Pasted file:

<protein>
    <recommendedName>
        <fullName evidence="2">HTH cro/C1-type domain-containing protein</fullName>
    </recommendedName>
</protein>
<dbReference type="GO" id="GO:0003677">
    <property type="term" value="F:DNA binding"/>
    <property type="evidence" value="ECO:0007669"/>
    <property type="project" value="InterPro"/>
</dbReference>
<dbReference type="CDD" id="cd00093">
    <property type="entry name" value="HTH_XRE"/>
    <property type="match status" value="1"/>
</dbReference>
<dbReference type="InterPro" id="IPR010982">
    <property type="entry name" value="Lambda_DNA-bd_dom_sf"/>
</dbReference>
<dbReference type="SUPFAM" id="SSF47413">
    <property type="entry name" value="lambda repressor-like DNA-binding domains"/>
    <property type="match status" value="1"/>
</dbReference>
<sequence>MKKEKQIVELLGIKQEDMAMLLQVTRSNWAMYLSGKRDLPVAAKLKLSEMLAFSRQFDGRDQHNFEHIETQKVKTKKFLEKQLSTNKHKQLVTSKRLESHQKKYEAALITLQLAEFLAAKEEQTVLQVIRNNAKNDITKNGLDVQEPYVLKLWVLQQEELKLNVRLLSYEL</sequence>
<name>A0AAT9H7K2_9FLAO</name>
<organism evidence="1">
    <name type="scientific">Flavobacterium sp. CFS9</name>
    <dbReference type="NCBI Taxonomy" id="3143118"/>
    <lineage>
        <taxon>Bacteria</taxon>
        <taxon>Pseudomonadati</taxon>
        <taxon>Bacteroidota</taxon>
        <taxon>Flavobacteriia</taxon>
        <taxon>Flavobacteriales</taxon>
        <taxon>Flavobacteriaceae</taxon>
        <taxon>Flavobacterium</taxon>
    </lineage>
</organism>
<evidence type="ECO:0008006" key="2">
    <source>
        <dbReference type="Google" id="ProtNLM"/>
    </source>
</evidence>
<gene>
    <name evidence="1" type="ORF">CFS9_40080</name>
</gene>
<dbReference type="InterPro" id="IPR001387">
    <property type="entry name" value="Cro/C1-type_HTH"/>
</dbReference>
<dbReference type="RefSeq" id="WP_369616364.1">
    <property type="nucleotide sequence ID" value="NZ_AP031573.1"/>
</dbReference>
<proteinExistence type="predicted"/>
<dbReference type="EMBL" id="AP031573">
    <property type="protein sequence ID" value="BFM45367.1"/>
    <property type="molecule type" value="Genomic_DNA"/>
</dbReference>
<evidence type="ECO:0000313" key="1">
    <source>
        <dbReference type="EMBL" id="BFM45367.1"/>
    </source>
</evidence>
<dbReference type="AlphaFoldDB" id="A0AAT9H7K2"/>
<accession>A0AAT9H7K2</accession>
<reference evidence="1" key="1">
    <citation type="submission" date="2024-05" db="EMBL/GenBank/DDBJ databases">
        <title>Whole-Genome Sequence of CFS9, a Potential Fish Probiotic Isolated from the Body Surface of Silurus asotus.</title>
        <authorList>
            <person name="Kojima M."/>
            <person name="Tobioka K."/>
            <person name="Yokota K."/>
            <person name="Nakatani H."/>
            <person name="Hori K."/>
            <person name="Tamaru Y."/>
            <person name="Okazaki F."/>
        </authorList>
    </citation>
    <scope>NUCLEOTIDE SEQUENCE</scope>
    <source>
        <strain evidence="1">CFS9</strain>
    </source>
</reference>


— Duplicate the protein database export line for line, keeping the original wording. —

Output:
<protein>
    <recommendedName>
        <fullName evidence="2">HTH cro/C1-type domain-containing protein</fullName>
    </recommendedName>
</protein>
<dbReference type="GO" id="GO:0003677">
    <property type="term" value="F:DNA binding"/>
    <property type="evidence" value="ECO:0007669"/>
    <property type="project" value="InterPro"/>
</dbReference>
<dbReference type="CDD" id="cd00093">
    <property type="entry name" value="HTH_XRE"/>
    <property type="match status" value="1"/>
</dbReference>
<dbReference type="InterPro" id="IPR010982">
    <property type="entry name" value="Lambda_DNA-bd_dom_sf"/>
</dbReference>
<dbReference type="SUPFAM" id="SSF47413">
    <property type="entry name" value="lambda repressor-like DNA-binding domains"/>
    <property type="match status" value="1"/>
</dbReference>
<sequence>MKKEKQIVELLGIKQEDMAMLLQVTRSNWAMYLSGKRDLPVAAKLKLSEMLAFSRQFDGRDQHNFEHIETQKVKTKKFLEKQLSTNKHKQLVTSKRLESHQKKYEAALITLQLAEFLAAKEEQTVLQVIRNNAKNDITKNGLDVQEPYVLKLWVLQQEELKLNVRLLSYEL</sequence>
<name>A0AAT9H7K2_9FLAO</name>
<organism evidence="1">
    <name type="scientific">Flavobacterium sp. CFS9</name>
    <dbReference type="NCBI Taxonomy" id="3143118"/>
    <lineage>
        <taxon>Bacteria</taxon>
        <taxon>Pseudomonadati</taxon>
        <taxon>Bacteroidota</taxon>
        <taxon>Flavobacteriia</taxon>
        <taxon>Flavobacteriales</taxon>
        <taxon>Flavobacteriaceae</taxon>
        <taxon>Flavobacterium</taxon>
    </lineage>
</organism>
<evidence type="ECO:0008006" key="2">
    <source>
        <dbReference type="Google" id="ProtNLM"/>
    </source>
</evidence>
<gene>
    <name evidence="1" type="ORF">CFS9_40080</name>
</gene>
<dbReference type="InterPro" id="IPR001387">
    <property type="entry name" value="Cro/C1-type_HTH"/>
</dbReference>
<dbReference type="RefSeq" id="WP_369616364.1">
    <property type="nucleotide sequence ID" value="NZ_AP031573.1"/>
</dbReference>
<proteinExistence type="predicted"/>
<dbReference type="EMBL" id="AP031573">
    <property type="protein sequence ID" value="BFM45367.1"/>
    <property type="molecule type" value="Genomic_DNA"/>
</dbReference>
<evidence type="ECO:0000313" key="1">
    <source>
        <dbReference type="EMBL" id="BFM45367.1"/>
    </source>
</evidence>
<dbReference type="AlphaFoldDB" id="A0AAT9H7K2"/>
<accession>A0AAT9H7K2</accession>
<reference evidence="1" key="1">
    <citation type="submission" date="2024-05" db="EMBL/GenBank/DDBJ databases">
        <title>Whole-Genome Sequence of CFS9, a Potential Fish Probiotic Isolated from the Body Surface of Silurus asotus.</title>
        <authorList>
            <person name="Kojima M."/>
            <person name="Tobioka K."/>
            <person name="Yokota K."/>
            <person name="Nakatani H."/>
            <person name="Hori K."/>
            <person name="Tamaru Y."/>
            <person name="Okazaki F."/>
        </authorList>
    </citation>
    <scope>NUCLEOTIDE SEQUENCE</scope>
    <source>
        <strain evidence="1">CFS9</strain>
    </source>
</reference>